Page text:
SCRIPT: Radioactive Road Trip (Primetime)

Here there actually seemed to be a heightened state of security awareness.

KARSON YIU

All the entrances are punch coded or keycard swiped. That place was locked down. I mean, New Mexico passes the test.

BRIAN ROSS

Then it was on to Texas, to Texas A&M. The president of this university is a former head of the CIA, Robert Gates. The nuclear reactor is just down the road from the George Bush Presidential Library. And the reactor itself uses weapons-grade highly enriched uranium. And yet our students without any background checks had no problem gaining access with their cameras rolling to the reactor pool, what would essentially be the ultimate target for a terrorist. Texas A&M is licensed to have as much as 17 kilograms of highly enriched uranium. That's what's at the bottom of this pool being kept cool in the water. It takes 25 kilograms to make a nuclear weapon.

STEVE GROVE

I mean, compared to the other reactors we went to, this was as close as we got. And we got, you know, right above the pool.

BRIAN ROSS

But you didn't have to show any ID.

KARSON YIU

We didn't have to show any ID.

BRIAN ROSS

No ID?

STEVE GROVE

No. The same kind of thing you'd fill out for a magazine subscription, just, you know, name, address.

BRIAN ROSS

If you had something hidden in your clothing, would it have been detected?

STEVE GROVE

They didn't have metal detectors.

BRIAN ROSS

Could you have thrown that something into the pool if you wanted to?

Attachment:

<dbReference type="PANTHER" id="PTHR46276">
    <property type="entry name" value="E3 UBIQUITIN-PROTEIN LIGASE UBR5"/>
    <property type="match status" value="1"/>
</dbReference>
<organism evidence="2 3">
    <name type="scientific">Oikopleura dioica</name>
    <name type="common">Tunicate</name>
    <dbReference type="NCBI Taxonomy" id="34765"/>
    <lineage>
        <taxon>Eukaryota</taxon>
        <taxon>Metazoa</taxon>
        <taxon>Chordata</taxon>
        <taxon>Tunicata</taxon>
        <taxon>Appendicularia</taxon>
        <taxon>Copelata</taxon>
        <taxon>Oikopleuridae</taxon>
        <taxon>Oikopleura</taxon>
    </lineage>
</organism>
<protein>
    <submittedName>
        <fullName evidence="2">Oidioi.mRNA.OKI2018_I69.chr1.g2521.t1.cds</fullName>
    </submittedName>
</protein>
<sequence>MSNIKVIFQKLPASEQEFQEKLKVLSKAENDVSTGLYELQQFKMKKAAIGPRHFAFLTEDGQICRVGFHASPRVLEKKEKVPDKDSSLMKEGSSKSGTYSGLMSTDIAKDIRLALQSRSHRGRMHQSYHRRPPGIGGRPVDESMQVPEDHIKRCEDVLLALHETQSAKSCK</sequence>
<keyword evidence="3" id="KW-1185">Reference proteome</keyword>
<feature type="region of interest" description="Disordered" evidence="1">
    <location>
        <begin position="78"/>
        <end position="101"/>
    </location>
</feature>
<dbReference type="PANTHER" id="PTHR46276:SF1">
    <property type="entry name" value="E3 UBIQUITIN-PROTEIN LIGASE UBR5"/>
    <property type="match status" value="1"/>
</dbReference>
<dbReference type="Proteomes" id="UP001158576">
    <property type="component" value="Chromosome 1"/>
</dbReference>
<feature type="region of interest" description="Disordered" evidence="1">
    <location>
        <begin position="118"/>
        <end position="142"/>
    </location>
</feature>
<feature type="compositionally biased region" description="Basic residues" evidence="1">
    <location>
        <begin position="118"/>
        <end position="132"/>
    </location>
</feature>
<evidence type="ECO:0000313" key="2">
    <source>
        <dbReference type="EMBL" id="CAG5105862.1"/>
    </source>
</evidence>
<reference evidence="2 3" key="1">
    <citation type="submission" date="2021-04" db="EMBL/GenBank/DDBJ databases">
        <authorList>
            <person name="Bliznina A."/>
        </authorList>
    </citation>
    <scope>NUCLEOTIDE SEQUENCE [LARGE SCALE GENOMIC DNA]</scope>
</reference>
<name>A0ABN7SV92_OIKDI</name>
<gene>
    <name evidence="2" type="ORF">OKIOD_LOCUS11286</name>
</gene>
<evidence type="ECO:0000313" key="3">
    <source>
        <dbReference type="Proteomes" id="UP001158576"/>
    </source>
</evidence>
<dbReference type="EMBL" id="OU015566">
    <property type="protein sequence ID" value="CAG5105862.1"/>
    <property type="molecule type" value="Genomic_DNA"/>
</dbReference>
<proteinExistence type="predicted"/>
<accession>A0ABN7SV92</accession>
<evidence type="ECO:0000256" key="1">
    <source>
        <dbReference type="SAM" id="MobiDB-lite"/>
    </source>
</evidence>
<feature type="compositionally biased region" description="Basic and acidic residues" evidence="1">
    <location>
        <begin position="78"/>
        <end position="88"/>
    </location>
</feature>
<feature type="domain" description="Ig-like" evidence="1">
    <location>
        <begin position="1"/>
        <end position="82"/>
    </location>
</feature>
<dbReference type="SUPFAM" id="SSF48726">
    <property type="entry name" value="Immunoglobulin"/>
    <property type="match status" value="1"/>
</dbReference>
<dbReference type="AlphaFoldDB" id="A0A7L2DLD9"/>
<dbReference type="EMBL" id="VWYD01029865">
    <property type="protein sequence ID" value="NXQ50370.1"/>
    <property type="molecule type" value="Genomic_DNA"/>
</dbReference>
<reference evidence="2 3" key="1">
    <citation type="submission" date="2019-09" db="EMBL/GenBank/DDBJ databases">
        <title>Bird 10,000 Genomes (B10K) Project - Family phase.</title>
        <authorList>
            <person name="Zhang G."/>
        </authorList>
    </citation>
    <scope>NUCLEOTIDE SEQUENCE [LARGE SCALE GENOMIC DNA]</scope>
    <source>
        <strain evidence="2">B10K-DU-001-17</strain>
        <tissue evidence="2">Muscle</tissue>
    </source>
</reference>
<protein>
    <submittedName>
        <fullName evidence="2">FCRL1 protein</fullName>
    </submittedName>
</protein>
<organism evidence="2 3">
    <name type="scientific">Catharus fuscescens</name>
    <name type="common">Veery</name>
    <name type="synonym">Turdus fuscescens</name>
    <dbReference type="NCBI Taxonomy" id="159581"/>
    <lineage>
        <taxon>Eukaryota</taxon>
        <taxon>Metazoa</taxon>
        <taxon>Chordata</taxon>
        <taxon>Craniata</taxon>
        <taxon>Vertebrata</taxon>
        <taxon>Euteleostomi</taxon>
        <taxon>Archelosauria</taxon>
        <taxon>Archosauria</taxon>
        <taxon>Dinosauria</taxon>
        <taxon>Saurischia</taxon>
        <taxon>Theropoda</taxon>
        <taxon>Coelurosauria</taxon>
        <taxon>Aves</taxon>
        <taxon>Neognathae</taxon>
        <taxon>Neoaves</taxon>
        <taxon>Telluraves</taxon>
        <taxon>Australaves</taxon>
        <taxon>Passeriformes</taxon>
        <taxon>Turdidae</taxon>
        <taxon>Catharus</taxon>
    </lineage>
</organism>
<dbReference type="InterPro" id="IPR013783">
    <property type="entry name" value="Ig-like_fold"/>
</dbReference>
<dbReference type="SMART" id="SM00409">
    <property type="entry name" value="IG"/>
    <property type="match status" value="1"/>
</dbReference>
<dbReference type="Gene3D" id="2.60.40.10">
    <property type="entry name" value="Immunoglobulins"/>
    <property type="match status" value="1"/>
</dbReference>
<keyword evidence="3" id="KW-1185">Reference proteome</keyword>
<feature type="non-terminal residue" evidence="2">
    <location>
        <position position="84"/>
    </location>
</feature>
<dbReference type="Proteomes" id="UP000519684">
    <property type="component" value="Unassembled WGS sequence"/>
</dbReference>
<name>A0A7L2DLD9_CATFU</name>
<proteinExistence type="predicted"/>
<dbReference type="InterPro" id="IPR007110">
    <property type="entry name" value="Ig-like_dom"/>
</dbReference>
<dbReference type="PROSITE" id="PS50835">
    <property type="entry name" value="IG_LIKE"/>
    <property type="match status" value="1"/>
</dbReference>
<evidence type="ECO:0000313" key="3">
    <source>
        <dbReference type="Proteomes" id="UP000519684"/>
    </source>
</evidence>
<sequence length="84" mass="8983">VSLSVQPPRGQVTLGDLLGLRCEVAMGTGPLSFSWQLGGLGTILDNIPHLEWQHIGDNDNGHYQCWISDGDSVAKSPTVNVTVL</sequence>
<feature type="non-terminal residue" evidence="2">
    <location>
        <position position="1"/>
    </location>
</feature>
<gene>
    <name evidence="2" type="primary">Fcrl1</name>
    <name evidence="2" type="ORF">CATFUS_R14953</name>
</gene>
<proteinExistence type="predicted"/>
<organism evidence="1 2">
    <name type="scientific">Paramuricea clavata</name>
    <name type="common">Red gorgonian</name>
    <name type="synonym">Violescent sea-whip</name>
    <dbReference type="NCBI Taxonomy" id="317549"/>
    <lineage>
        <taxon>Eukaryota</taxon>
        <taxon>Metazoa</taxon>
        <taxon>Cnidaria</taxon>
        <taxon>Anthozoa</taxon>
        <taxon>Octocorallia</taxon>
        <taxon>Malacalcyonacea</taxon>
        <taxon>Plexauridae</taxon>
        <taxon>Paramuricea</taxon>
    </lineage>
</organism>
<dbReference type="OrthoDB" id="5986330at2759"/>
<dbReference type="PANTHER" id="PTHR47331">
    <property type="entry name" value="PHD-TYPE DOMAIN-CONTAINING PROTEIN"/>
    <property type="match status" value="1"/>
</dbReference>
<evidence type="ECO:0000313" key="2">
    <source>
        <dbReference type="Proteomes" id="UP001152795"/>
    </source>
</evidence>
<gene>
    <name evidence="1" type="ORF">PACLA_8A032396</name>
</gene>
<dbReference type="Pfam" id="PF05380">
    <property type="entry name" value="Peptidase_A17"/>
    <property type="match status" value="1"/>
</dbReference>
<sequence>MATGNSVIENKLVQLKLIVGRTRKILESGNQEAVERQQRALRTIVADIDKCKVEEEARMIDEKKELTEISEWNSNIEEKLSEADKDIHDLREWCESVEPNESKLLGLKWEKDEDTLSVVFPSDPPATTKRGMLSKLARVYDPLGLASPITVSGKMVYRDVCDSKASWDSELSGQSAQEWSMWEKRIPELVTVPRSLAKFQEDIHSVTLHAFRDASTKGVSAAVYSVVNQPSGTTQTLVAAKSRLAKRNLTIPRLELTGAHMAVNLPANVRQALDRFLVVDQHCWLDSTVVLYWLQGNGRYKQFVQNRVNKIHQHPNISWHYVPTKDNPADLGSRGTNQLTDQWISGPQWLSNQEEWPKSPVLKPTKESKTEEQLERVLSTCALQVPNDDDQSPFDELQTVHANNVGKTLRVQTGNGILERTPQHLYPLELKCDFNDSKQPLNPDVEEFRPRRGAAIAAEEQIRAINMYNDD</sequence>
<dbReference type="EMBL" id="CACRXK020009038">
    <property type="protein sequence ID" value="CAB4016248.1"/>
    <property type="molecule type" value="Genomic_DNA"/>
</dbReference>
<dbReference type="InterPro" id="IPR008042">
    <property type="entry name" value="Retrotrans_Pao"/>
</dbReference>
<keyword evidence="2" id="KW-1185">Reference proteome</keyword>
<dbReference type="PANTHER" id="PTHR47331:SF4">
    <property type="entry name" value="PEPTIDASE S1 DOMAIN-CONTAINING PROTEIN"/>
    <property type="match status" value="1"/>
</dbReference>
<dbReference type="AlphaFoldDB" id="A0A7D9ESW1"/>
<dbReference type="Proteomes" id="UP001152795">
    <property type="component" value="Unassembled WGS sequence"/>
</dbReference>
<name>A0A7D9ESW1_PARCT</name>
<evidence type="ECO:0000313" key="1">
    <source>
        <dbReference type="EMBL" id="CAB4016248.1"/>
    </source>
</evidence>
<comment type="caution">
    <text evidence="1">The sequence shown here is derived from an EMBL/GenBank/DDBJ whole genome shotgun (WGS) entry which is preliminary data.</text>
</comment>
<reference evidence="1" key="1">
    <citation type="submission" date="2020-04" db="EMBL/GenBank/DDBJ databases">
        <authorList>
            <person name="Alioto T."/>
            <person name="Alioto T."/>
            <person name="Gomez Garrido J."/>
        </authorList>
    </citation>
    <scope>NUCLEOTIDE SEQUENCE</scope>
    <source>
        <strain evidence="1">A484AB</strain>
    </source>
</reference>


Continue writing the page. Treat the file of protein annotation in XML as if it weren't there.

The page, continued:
STEVE GROVE

Sure.

KARSON YIU

Sure.

BRIAN ROSS

And the tour guide, after stating how important security had become since 9/11, freely revealed an important security detail.

STEVE GROVE

Are there like, guards and stuff, or you really can't tell us about?

STUDENT

No. Did you see the guards? Yeah, there's no guards and stuff, so ...

BRIAN ROSS

It turns out the federal government does not require Texas A&M to have guards on site. Instead, they are permitted to rely on nearby campus police to respond quickly.

MATTHEW BUNN

When you're talking about not only sabotage, but potential nuclear bomb material that might get stolen, in my view, you got to have better security than we have today.

(Commercial Break)

ANNOUNCER

"Primetime's" Radioactive Road Trip continues.

BRIAN ROSS

A perfect setting. A Fourth of July in Boston as the Boston Pops Orchestra performs along the Charles River. A perfect setting for an act of nuclear terrorism. A dirty bomb that Professor Graham Allison of Harvard says this country has yet to adequately defend against.

PROFESSOR GRAHAM ALLISON

Everyone that I know who studied the problem says a dirty bomb attack is long overdue.

BRIAN ROSS

Just across the river from where the Boston Pops performs on a public street in the City of Cambridge in this white-domed building is the second biggest university nuclear reactor in the country, run by the Massachusetts Institute of Technology. The reactor is licensed for as much as 40 kilograms of highly enriched weapons-grade uranium, more than enough to make a nuclear weapon.

PROFESSOR GRAHAM ALLISON

Highly enriched uranium anywhere is a threat to Americans everywhere. Highly enriched uranium that's vulnerable anywhere could be the stuff of a nuclear bomb.

BRIAN ROSS

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